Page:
Analysis of morbidity in liver transplant recipients following human albumin supplementation: A retrospective pilot study

Peter N. Johnson, Frank Romanelli, Kelly M. Smith, Dinesh Ranjan, J. S. Butler, Timothy M. Clifford

Research output: Contribution to journalReview articlepeer-review

6 Scopus citations


Objectives-To assess incidence of morbidity (ie, documented infection, acute renal failure, acute graft rejection, acute cardiovascular events, and hospital read-mission rates) 6 months following liver transplantation using linear regression as a function of cumulative albumin dose.Design-Retrospective chart review.Setting-A 473-bed tertiary care teaching facility with a solid-organ transplantation center.Patients-Forty liver transplant recipients examined from January 1 to December 31, 2003.Measurements and Results-Data from 40 liver transplant recipients were collected. Mean albumin dose administered was 190.9 ± 162.3 g. No statistical differences were identified in patients receiving less than 140 g (n = 20) or more than 140 g (n = 20) with respect to demographic data other than gender and ethnicity. The mean APACHE III (Acute Physiology and Chronic Health) score was 69.7 ± 24.3. Approximately 70 episodes of morbidity and 23 readmissions were observed. Regardless of the APACHE III score, albumin was associated with increased overall morbidity and cardiovascular complications. Liver transplant recipients receiving more than 140 g had a longer hospital stay (14 vs 8 days, P = .025) and intensive care unit stay (6 vs 3 days, P = .051) than patients receiving 140 g or less. No correlation with risk of acute rejection was seen with albumin or tacrolimus.Conclusion-Albumin supplementation among liver transplant recipients was associated with a significant risk for cardiovascular complications and overall number of complications regardless of APACHE III score. Future prospective studies are needed to further define the potential risk for complications in this patient population.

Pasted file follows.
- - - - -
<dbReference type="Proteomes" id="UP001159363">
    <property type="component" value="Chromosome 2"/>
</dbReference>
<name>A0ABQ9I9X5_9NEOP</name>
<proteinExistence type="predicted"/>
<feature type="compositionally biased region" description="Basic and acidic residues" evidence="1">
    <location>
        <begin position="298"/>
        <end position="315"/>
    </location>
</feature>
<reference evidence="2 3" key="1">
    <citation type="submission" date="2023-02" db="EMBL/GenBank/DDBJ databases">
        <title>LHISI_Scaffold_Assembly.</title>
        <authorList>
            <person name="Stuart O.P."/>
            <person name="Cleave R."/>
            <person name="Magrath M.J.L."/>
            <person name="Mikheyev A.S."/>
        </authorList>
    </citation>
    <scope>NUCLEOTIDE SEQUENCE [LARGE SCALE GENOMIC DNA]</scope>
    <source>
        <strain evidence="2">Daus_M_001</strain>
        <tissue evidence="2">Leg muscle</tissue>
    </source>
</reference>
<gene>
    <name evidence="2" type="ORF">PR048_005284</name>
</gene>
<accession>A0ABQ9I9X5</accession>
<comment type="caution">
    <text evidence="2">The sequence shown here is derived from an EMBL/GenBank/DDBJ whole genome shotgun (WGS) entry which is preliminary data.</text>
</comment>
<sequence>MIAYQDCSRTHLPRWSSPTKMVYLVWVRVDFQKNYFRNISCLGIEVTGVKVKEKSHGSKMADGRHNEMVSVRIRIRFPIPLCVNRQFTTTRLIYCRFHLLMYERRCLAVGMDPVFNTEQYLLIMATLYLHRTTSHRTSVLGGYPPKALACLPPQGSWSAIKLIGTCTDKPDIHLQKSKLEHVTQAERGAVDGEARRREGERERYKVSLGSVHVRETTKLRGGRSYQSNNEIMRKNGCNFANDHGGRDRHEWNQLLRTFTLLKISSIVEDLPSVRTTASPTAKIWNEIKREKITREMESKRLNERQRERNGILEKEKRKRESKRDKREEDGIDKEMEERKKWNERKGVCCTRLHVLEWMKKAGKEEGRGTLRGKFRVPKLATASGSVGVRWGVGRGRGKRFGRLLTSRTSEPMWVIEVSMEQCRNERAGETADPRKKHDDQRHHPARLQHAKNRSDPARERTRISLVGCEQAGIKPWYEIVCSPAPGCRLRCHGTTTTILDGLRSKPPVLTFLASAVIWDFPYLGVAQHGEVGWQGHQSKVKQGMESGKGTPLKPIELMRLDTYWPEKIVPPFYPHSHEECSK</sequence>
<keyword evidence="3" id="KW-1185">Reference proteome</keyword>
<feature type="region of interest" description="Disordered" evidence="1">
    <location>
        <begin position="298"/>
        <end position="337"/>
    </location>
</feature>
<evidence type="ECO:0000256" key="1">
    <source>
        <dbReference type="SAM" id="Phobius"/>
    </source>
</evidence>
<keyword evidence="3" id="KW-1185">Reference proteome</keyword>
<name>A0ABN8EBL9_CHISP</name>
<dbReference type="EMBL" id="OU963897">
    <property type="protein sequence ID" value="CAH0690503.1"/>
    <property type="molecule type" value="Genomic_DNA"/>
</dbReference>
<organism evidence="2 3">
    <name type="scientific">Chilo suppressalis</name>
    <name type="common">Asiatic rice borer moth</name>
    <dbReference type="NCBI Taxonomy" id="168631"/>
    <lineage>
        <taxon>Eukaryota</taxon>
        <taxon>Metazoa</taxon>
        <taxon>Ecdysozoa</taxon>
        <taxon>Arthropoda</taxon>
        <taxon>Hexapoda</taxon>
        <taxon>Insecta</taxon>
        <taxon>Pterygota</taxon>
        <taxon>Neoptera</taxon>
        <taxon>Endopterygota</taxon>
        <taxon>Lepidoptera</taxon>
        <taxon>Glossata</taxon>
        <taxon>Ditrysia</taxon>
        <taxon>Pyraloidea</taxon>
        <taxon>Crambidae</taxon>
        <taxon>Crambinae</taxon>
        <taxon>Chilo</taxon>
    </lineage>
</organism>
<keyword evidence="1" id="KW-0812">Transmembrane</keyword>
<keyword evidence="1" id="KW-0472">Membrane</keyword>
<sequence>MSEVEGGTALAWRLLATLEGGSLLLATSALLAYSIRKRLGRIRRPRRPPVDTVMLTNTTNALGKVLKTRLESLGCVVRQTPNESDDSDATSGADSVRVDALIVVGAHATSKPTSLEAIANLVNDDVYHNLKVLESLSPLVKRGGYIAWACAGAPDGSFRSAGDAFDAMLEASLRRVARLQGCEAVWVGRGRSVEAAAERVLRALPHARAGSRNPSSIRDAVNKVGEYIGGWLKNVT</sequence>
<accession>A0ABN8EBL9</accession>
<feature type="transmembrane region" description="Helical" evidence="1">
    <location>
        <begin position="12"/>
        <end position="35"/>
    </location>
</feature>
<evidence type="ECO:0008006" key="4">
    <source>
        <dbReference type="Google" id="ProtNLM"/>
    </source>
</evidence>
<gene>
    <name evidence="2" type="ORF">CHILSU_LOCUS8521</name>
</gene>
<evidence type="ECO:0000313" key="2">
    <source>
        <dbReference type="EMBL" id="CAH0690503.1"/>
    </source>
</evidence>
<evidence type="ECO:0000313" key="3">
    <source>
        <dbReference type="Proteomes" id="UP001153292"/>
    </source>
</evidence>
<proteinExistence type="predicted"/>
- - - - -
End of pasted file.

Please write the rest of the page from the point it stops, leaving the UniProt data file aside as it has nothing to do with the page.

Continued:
Original languageEnglish
Pages (from-to)197-205
Number of pages9
JournalProgress in Transplantation
Issue number3
StatePublished - Sep 1 2006

ASJC Scopus subject areas

  • Transplantation


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